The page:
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Washington, D.C. After retiring in 2000, he

worked for 12 years as a writer and editor for

a group of newsletters serving the electric util-

ity industry. He currently lives in Troy, New

York, where he does freelance writing and

serves on the boards of several nonprofits.

A Proud History Finally

Receives Its Due

African-Americans in U.S. Foreign

Policy: From the Era of Frederick

Douglass to the Age of Obama

Linda Herwood, Allison Blakely, Charles

Stith and Joshua C. Yesnowitz, editors;

University of Illinois Press, 2015; $25/

paperback, $14.87/Kindle; 264 pages.

Reviewed By Charles A. Ray

The concept of this book, a survey of Afri-

can-American involvement in U.S. foreign

policy throughout our nation’s history,

originated at a conference on “African-

Americans and U.S. Foreign Policy” held

at Boston University in October 2012.

Organized by editors Linda Herwood

and Charles Stith, a former ambassador,

the event drewmore than 350 scholars,

former diplomats, State Department

officials, students and members of the

general public.

Students of American diplomatic

history are indeed fortunate that the

conference organizers decided to gather

the papers delivered there for publication

as a book that outlines the significant,

though often ignored or marginalized,

role African-Americans have played in

the development of the country’s foreign


With an introduction by Walter C. Car-

rington and an epilogue by Charles Stith,

both distinguished African-American

diplomats, the essays in


icans in U.S. Foreign Policy

examine how the role of black

elites, as well as the rest of the

African-American commu-

nity, has evolved over the

past century into a central

policymaking role on the

global stage.

While this volume is

not all-encompassing and,

in places, is extremely academic in tone,

it does fill in a lot of gaps in U.S. diplo-

matic history. These contributions are of

value not just to our minority diplomats,

but to every individual involved in the

conduct of American diplomacy. After

all, a fuller understanding of our past will

help Foreign Service members effectively

execute our overseas missions today.

As the early essays in this volume

recount, the first wave of black U.S. diplo-

mats came during the administration of

Ulysses Grant (1869-1877). Republicans

appointed black supporters to diplomatic

and consular positions, primarily in

African or Caribbean posts, to appeal to

newly enfranchised black voters.

Later sections trace the effects of the

Rogers Act’s merging of the diplomatic

and consular services in 1924, detail the

emergence of the “New Negro” (exempli-

fied by Ralph Bunche and Alain Locke)

during the period between World War I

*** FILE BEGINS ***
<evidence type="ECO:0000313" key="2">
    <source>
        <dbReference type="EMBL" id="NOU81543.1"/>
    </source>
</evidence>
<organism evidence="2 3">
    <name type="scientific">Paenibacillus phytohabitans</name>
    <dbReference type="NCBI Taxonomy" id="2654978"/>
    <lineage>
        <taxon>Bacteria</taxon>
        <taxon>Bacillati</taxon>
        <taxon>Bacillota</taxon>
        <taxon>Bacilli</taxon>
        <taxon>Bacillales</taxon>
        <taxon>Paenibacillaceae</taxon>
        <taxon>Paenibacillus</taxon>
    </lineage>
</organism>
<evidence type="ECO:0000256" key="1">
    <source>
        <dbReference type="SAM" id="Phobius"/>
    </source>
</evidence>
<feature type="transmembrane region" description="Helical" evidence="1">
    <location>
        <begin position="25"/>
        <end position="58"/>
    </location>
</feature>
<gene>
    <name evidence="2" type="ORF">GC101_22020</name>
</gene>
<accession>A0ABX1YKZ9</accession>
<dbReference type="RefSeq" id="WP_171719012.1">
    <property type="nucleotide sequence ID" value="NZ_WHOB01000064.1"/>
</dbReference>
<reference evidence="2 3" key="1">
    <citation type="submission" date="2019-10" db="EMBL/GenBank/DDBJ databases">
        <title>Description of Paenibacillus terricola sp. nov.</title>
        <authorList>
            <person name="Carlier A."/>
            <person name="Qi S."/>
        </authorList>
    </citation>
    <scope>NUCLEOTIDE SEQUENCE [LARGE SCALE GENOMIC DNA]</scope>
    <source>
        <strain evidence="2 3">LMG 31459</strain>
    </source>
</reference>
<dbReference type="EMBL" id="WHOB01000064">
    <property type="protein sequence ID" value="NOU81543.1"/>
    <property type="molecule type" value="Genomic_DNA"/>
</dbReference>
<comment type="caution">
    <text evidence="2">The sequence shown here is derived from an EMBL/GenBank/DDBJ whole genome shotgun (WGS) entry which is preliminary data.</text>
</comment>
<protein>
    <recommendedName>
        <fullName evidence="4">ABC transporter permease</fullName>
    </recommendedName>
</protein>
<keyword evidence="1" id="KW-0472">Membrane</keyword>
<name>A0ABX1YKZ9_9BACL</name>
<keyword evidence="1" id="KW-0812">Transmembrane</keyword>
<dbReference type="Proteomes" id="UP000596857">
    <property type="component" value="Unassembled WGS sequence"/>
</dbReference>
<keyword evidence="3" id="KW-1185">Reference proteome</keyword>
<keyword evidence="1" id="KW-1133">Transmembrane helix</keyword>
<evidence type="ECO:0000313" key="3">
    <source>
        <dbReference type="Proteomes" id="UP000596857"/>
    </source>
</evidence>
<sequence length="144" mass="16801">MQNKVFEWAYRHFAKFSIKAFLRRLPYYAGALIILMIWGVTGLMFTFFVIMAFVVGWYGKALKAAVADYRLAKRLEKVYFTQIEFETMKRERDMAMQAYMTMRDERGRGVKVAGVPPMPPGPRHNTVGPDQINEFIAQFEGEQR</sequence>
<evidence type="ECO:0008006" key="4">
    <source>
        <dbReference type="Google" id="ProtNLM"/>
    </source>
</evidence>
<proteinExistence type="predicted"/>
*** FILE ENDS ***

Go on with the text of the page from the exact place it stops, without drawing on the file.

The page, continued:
and the beginning of the Cold War, and

remind us of the (often schizophrenic)

road African-American diplomats had to

walk during the civil rights era.

Of particular interest to me was the

section on Carl Rowan, which highlighted

the balancing act African-Americans

faced during the height of the Cold War.

During those years any criticism of

domestic issues, such as segregation

and discrimination, was often met

with accusations of disloyalty or com-

munist sympathies.

Having begun my government

career in 1962, when I enlisted in the

Army, I am intimately familiar with the

difficulties African-Americans serving

the country abroad faced.

We were regularly confronted by for-

eigners who challenged America’s right to

criticize other countries for their human

rights records while denying civil rights to

20 percent of the U.S. population on the

basis of race. As a diplomat in China in

1985, for instance, I constantly had to bal-

ance my awareness that America was not

without problems against my sworn duty

to support national policy.

Though some of the essayists recount

the numerous injustices many African-

American diplomats have suffered while

serving their country over the past 150

years (and continue to experience in

some cases), others remind us of the

gains that have been made in recent

years—and their very real contributions

to formulating and implementing U.S.

foreign policy.

For all these reasons,


icans in U.S. Foreign Policy

is a valuable

resource for anyone seeking a fuller

understanding of minority participation

in American foreign policy since the Civil



Charles A. Ray retired from the Foreign

Service in 2012 after a 30-year career that

included ambassadorships to Cambodia and


These contributions are of value not just to our minority

diplomats, but to every individual involved in the conduct of

American diplomacy.